NCPA - National Center for Policy Analysis


November 9, 2005

A nationwide shortage of pharmacists has prompted fierce competition between employers for new pharmacy graduates. The shortage of pharmacists, though, is not good for others in the medical field, or their patients, say those who have been watching the shortage worsen over the last decade.

It was fueled by several factors, especially changes in insurance policies and federal pharmaceutical regulations which made drugs available to more people.

Add to that an aging population and more drugs being manufactured and advertised to the public, and the number of prescriptions has increased from 2 billion to 3.2 billion in the last decade. That problem is expected to worsen after the new Medicare prescription drug program begins Jan. 1, pharmacy officials say:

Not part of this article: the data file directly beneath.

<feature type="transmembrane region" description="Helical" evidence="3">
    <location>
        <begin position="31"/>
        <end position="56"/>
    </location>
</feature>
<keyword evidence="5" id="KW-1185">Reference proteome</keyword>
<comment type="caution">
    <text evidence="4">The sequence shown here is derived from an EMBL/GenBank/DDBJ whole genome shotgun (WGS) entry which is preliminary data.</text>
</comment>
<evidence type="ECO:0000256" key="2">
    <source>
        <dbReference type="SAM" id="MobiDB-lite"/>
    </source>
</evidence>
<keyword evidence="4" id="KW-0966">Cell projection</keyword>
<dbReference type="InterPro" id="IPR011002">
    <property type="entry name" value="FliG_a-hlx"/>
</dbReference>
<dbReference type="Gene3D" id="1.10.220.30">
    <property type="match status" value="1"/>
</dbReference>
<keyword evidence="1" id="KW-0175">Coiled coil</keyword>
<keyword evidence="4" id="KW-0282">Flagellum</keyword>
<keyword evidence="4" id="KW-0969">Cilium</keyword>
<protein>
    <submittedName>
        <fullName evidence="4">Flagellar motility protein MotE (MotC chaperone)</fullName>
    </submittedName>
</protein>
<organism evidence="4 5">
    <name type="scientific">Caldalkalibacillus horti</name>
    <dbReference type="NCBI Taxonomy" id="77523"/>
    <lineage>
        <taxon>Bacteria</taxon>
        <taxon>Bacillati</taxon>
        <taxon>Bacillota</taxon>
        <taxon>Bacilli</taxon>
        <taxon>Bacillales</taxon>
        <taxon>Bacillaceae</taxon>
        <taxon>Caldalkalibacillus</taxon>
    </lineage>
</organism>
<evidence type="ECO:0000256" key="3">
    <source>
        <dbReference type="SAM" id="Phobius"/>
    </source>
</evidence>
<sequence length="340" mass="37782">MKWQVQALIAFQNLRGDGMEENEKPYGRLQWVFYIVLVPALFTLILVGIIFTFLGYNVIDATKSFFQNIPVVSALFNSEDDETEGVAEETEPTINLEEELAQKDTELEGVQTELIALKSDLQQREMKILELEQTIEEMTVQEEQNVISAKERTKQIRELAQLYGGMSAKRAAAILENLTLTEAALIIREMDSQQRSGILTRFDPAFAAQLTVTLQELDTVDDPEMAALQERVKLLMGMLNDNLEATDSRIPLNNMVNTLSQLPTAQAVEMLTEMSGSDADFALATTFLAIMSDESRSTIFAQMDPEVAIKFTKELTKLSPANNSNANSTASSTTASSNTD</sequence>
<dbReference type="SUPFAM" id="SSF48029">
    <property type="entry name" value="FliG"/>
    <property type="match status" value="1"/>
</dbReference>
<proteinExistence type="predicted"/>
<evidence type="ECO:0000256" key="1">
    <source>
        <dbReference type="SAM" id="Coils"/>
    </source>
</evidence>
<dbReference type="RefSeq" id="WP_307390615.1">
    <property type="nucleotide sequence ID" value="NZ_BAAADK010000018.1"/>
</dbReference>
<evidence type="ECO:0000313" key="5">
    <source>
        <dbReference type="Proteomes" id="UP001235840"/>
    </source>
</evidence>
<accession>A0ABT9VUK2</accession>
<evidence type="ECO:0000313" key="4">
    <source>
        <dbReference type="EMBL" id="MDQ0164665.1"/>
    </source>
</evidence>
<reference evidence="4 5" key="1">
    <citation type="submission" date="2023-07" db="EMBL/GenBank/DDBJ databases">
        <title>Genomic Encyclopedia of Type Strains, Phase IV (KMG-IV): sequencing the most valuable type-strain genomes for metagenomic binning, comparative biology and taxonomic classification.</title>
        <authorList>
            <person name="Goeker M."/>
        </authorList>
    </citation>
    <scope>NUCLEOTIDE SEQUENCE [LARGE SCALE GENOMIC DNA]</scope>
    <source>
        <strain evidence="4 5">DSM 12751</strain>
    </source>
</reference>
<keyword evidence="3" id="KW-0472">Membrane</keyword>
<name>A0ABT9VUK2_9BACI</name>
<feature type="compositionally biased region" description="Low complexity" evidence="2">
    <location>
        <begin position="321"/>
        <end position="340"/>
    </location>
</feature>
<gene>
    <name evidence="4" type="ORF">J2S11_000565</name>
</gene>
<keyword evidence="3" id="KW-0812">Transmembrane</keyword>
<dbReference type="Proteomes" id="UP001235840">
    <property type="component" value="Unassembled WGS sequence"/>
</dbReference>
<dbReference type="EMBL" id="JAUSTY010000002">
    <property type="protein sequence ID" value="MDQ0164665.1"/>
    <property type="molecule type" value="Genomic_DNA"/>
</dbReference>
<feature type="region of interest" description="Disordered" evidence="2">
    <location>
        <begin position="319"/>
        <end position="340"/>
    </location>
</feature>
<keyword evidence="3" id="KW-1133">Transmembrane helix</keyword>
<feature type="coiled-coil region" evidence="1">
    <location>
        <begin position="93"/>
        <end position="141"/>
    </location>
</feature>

• The National Association of Chain Drug Stores reported about 5,950 full- and part-time openings in July in its 37,000 member stores.
  • The American Hospital Association reported a 7.4 percent vacancy rate for pharmacists as of December 2004, with 38 percent of its members saying it was harder to recruit pharmacists last year than in 2003.
  • A consortium of pharmacy groups called the Pharmacy Manpower Project issued a report in 2002 predicting 157,000 unfilled pharmacy openings by 2020.

The need to fill all those new prescriptions has been partially addressed by an increase in technology and the use of pharmacy technicians, says David Knapp, dean of the School of Pharmacy at the University of Maryland.

But that hasn't addressed increasing pressure on pharmacists to become more involved in helping patients manage their drugs, especially elderly patients who may take several medicines, says Knapp, who coordinated the conference that released the Manpower report.

Source: Margaret Stafford, "Pharmacist Shortage Worsens Nationwide," Associated Press/Long Island Newsday, November 7, 2005.


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